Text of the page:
Confirm they’re licensed.Collection agencies should be licensed by the state where they are collecting the debt. Ask for the license number and double check by calling the state’s licensing agency.
- States usually require that debt collectors be bonded and have insurance, so ask for proof of that as well.
Check fees.Generally, collection agencies charge contingency fees. This means they only get a fee if they collect money, and they take a percent off the top. Typically, an agency will take 15-20% of the amount collected.Get the fee agreement in writing.
- For example, an agency with a 20% contingency fee keeps ,000 of every ,000 collected.
- Because agencies work on contingency, some debts might be too small for them to take on. Call and check.
Ask how they find debtors.The debtor might have skipped town after stopping payment on your debt. If so, the collection agency should tell you how they will find them. For example, they might employ skip tracing, which involves using special databases to track down the debtor.
Sign a contract.Make sure to get the agreement in writing. Don’t rely on oral agreements, and insist all key terms are included in the contract. If you have a dispute with the collection agency, then the terms of your contract control.
QuestionCan the court garnish a person on disability income to repay a promissory note when the person defaults on the note?wikiHow ContributorCommunity AnswerProbably not, but you should talk to an attorney about it and see if he or she knows something about that.Thanks!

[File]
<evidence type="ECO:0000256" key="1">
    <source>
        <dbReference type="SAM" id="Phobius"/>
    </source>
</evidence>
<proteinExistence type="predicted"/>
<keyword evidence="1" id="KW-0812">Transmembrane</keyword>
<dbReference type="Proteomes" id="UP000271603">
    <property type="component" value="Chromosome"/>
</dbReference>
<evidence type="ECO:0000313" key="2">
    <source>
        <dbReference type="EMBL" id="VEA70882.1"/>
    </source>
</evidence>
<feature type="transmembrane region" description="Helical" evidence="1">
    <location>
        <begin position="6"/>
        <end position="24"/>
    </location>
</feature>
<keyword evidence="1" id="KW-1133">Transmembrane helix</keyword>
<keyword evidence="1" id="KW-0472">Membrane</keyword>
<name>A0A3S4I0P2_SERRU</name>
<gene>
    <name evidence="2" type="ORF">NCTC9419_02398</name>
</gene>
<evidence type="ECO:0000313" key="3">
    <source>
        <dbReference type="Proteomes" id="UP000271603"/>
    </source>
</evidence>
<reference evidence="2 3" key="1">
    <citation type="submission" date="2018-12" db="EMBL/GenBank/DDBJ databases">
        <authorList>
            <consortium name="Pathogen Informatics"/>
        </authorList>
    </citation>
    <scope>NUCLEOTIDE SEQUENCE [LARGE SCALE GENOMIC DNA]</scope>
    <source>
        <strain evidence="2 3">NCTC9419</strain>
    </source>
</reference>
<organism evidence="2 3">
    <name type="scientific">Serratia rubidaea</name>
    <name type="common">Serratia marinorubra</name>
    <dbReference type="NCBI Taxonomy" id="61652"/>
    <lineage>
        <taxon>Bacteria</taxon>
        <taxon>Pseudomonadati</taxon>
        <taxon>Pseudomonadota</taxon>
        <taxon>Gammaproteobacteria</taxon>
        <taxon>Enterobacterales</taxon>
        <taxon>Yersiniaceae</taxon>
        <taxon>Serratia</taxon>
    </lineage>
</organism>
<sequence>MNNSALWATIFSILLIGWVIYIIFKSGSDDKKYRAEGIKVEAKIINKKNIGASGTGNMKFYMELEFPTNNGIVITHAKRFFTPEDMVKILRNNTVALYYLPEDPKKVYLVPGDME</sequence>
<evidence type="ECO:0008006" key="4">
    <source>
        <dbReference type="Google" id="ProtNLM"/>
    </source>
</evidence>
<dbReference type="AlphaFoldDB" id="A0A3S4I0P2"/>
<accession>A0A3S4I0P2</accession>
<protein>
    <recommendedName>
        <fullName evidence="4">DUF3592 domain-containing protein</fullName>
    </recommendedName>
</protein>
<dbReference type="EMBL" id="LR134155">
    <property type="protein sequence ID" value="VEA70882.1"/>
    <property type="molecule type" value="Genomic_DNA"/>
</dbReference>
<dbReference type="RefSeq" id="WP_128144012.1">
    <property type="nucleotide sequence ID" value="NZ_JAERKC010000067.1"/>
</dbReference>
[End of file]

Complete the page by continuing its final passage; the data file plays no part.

QuestionCan a person who is unable to pay back the money on promissory note be forced to sell his home if that is his only asset?wikiHow ContributorCommunity AnswerThis is complicated and depends on the state where the home is located. For example, most states exempt a certain amount of value in a home. This amount might be enough to cover the entire house. Consult with an attorney to discuss your specific situation.Thanks!
QuestionWhat happens if the borrower is in financial debt and has no funds?wikiHow ContributorCommunity AnswerThey may declare bankruptcy, which will wipe out any unsecured debts.Thanks!
QuestionCan a promissory note be collected if the person who borrowed the money has died?wikiHow ContributorCommunity AnswerA claim must be made against the deceased's estate. Check with an attorney, because strict deadlines apply.Thanks!
QuestionCan I seize someone's property who is refusing to pay their promissory note?wikiHow ContributorCommunity AnswerNo, not unless it is expressly permitted in the promissory note, or you have a court order. Either way, I would consult a lawyer, or go to small claims court before taking any action. Seizing someone's property may cause more harm than good, as you could very well end up being charged with theft.Thanks!
QuestionI have a promissory note with two borrowers. The note states "each principal, jointly and severally, promise to pay." Is it legal for me to only sue one of the borrowers to collect on a default, or does it have to be both parties?wikiHow ContributorCommunity AnswerAs they are severally liable, you can sue just one. I would suggest going after the one that has the ability to pay.Thanks!
I have a promissory note with a collateral clause specifying a vehicle as collateral, can I take possession of the vehicle on default?
Can I change or amend a promissory note to make it secure?
How do you extend the statute of limitations on a promissory note?
Can a Promissory Note be collected if the holder of the note has died?
- Every debt has an expiration date, which is called the statute of limitations. If you want to sue, you must sue before this deadline. Search online to find your state’s statute of limitations or talk to a lawyer.
Video: How to create your own Promissory Notes - Michael Tellinger